Reviewed by Michael
I am going to start out by saying that if you buy a copy of this 13-track, 66-minute album, you are getting your money’s worth. The previous few album I reviewed had 9, 7 and 8 tracks on them, respectively. There is of course nothing wrong with short albums by all means. But long albums are cool too.
Such is the case with Toronto atmospheric rockers the Stormalongs. Their performances have been described as “blistering” and “adrenaline-filled” and those descriptions could not be more true. Most of the songs on this album begin with heavy, high-energy guitar riffs which lead into fast-tempo drumming and fast songs.
It seems with every album I review that I always find something unique about each offering in some way. On this album it is the song titles. I’m positive that I have never heard of songs with the names “Kierkegaard” or “Kamala” or “Snow Eyes.” These titles intrigued me and while I didn’t always understand the references that they made I was still interested. It takes thought to name songs, and these song titles are more thought-provoking than titles like “Oops I Did it Again” (I’m very sorry and will never ever mention Britney Spears in this blog ever again).
One song that had a bit of a jarring effect on me was the song “Clowns”, which I believe had the scariest guitar riff probably on the whole album. It drove fear into me just as real clowns do.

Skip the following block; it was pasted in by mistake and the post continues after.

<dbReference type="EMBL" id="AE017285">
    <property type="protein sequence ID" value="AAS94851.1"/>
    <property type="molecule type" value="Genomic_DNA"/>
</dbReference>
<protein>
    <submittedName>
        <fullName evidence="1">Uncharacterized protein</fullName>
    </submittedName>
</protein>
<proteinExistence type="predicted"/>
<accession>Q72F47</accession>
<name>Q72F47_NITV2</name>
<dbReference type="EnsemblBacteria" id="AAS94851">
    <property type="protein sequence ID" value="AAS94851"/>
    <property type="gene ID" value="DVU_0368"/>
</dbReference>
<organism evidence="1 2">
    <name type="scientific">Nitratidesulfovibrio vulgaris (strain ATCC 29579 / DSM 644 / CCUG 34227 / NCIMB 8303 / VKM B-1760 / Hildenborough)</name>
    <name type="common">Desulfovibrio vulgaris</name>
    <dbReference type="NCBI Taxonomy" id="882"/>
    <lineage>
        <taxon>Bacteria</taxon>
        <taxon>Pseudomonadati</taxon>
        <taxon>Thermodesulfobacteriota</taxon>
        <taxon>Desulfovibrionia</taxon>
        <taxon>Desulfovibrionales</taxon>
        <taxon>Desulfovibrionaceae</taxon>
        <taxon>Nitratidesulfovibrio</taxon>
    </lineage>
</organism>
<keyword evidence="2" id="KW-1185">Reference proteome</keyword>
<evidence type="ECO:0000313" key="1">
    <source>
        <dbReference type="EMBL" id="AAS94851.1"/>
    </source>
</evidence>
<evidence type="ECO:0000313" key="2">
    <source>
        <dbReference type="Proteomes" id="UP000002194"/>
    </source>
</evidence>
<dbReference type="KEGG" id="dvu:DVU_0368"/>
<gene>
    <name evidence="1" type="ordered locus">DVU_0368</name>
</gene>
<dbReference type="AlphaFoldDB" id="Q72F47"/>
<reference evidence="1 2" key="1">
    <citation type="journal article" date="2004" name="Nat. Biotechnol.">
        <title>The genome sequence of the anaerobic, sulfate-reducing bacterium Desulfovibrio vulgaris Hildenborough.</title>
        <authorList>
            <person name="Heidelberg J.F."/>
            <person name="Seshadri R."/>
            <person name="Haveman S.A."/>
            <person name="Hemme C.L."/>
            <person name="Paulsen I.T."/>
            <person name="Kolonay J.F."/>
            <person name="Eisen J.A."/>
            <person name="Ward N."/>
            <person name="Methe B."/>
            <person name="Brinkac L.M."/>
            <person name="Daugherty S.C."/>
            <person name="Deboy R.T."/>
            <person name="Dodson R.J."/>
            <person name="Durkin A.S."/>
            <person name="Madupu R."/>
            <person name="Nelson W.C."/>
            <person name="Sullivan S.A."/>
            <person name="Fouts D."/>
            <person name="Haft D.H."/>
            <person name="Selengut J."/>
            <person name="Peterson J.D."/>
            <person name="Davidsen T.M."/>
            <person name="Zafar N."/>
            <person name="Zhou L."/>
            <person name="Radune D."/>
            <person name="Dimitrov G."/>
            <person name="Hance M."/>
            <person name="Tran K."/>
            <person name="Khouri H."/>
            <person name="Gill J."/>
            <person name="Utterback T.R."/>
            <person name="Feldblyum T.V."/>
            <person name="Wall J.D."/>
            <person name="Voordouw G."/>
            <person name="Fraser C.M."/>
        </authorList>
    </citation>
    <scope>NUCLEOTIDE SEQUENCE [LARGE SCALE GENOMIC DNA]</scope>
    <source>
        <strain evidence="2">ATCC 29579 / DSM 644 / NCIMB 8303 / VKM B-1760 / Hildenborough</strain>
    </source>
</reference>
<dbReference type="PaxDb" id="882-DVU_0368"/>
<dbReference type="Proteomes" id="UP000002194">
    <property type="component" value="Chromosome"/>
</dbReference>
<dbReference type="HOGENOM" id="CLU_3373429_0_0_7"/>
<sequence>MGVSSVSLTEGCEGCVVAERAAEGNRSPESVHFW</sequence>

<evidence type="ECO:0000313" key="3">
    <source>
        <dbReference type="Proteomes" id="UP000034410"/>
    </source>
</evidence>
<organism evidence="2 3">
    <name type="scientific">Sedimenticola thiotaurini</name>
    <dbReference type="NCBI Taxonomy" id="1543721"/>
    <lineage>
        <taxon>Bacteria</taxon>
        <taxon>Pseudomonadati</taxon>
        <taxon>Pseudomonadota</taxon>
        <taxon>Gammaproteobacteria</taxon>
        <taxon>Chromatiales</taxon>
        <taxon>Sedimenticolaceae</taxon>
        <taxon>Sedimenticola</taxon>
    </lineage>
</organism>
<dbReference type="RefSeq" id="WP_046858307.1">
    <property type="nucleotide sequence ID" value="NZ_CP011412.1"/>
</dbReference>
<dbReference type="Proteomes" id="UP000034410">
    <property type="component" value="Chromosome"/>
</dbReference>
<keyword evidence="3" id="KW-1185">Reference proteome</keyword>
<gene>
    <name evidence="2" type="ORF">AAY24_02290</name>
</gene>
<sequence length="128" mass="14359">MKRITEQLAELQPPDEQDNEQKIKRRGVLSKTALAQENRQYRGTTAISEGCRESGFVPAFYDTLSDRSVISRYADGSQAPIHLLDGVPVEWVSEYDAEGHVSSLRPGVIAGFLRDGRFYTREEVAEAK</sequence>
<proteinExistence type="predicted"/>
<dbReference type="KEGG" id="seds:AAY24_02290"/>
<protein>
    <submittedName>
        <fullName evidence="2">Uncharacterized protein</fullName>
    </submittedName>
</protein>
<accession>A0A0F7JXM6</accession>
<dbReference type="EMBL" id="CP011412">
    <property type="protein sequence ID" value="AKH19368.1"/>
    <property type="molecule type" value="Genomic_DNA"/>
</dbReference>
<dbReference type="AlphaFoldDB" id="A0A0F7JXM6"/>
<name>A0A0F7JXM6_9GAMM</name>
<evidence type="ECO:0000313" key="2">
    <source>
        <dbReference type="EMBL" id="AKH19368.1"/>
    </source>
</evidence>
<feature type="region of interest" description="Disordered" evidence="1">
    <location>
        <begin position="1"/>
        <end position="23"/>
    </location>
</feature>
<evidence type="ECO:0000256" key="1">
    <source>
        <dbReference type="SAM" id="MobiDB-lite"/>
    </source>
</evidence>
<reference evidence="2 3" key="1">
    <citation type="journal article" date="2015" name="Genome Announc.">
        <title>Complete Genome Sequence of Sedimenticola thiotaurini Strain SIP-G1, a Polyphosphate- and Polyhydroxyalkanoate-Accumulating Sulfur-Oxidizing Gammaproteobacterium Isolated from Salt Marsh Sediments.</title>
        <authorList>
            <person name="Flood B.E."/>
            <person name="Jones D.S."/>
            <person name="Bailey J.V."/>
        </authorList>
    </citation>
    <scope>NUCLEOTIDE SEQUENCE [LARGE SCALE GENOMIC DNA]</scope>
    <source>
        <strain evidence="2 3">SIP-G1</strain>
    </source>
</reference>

“Snow Eyes” and “Clowns” are very high intensity songs, but the band does vary the pace with lighter songs like “Watersong” and “Xmas.”
The one slight weakness the band has is in its song length. On a few songs there are extended instrumentals where the song could have just been ended. Of course huge guitar riffs and drum beats are a part of classic rock but they’re not always needed. That being said, “Days Alight,” while a little long, features a great crescendo a little more than halfway through the song.
The standout track on this album is definitely “Weakness,” ironically enough by the title. It is three minutes and ten seconds, featuring clean vocals by lead singer Colin James Gibson, and features a very catchy hook: “Try as you might you won’t hold us down.” I can imagine if this were to be played on the radio that would be the line that would stick in everyone’s heads.
This album manages to capture the intensity that this quartet no doubt brings to their shows, and seeing them live would probably make the longer songs seem a lot more entertaining. This debut album shows that these guys have some serious potential.
Top Tracks: “Weakness”, “Watersong”, “Snow Eyes”
3 Hoots (out of 4)